Susie Rushton: Why these bogus neighbourhoods?

Urban Notebook

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You think you know your way around town, and then a marketing campaign comes along and scrambles the map. This week, in an article about a shop opening attended by Peaches Geldof, I read for the first time about an area called the "Newburgh Quarter". It took a couple of minutes to register that this was actually a place in London.

To me, the words evoked a district of bohemian boutiques in a Californian city, with maybe a guy playing jazz guitar in the corner of a sun-drenched square, picturesque laundry swagged across balconies, that sort of thing. I was disappointed to learn it's just a make-over of plain old Newburgh Street, a short parade near Carnaby Street of independent menswear shops, a pub whose patrons spill on to the pavement every night of the year, and a Brazilian café that sells good cakes but is always empty when I pass.

Perhaps they got the idea from the newly-minted "Opera Quarter", which isn't in a Paris arrondissement and, according to its website, doesn't even include the Royal Opera House itself, but basically designates two blocks of eateries near the London Transport Museum.

You can't blame shopkeepers and restaurateurs for getting together to promote their area, but the trend for explicitly "quarterising" London feels a bit fake. In any other city, the word celebrates the historic presence of a particular ethnic group or demographic. But I guess the burghers of Carnaby Street didn't get positive market-research feedback for "The Skinny-Assed Bike Courier Quarter".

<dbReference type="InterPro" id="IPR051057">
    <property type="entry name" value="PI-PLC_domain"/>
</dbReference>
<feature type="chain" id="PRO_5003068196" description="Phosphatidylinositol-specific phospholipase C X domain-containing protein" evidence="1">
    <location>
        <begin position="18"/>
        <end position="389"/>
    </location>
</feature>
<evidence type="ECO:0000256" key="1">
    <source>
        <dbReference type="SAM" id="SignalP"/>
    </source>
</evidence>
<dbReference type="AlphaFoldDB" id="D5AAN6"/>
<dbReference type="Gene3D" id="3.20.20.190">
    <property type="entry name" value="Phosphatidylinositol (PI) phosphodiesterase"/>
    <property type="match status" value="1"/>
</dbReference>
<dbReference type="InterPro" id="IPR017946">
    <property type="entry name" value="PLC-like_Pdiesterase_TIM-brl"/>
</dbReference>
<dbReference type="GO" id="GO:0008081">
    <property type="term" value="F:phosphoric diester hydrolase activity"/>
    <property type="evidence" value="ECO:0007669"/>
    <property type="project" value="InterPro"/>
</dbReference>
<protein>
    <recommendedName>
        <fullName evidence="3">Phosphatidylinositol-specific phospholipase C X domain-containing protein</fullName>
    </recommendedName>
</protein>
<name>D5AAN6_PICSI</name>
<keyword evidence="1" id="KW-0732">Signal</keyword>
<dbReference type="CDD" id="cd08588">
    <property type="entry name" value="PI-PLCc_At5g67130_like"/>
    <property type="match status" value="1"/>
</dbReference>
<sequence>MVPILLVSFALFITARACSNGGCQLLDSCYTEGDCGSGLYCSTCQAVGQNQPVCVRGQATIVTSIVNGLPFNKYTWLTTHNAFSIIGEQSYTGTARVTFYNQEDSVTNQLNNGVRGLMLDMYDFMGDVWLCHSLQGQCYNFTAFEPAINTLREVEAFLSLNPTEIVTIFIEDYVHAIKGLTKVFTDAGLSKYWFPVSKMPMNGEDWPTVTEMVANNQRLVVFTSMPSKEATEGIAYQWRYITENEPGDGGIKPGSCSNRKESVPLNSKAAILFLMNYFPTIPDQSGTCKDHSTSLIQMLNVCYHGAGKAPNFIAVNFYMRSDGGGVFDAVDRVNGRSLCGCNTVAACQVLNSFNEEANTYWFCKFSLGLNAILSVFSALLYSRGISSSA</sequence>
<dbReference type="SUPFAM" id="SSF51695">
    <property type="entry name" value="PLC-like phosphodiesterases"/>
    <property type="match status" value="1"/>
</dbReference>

Not really one for life-saving

Mounted on a pillar between the Paul bakery where I buy my coffee and the Starbucks where I used to, is a big, green plastic box. It's a defibrillator. I noticed it yesterday for the first time and I've got to say, I was worried: If a banker went into cardiac arrest on his way to Canary Wharf Tube station, would I know how to use it? Or would I accidentally help him on his way and give myself a nasty burn at the same time? "You're not supposed to use it," says my colleague. "It's there for the emergency services." Thank God. I can't do anything before I've had a coffee, let alone save a life.

Confused by Ukip

Another week, another interesting leaflet slipped through the door, this time from the UK Independence Party (Ukip). Among the Union Jacks and giant pound signs is a photo of Sir Winston Churchill, whom the party appears to be putting forward for the European elections, or at least has adopted as its mascot. Did I get that right? The rest of the hand-out is also quite confused. "Say NO to giving the EU £40m a day" it screams, and then, in mega-type on the reverse, the donation hotline to Ukip's own treasury. Bin.

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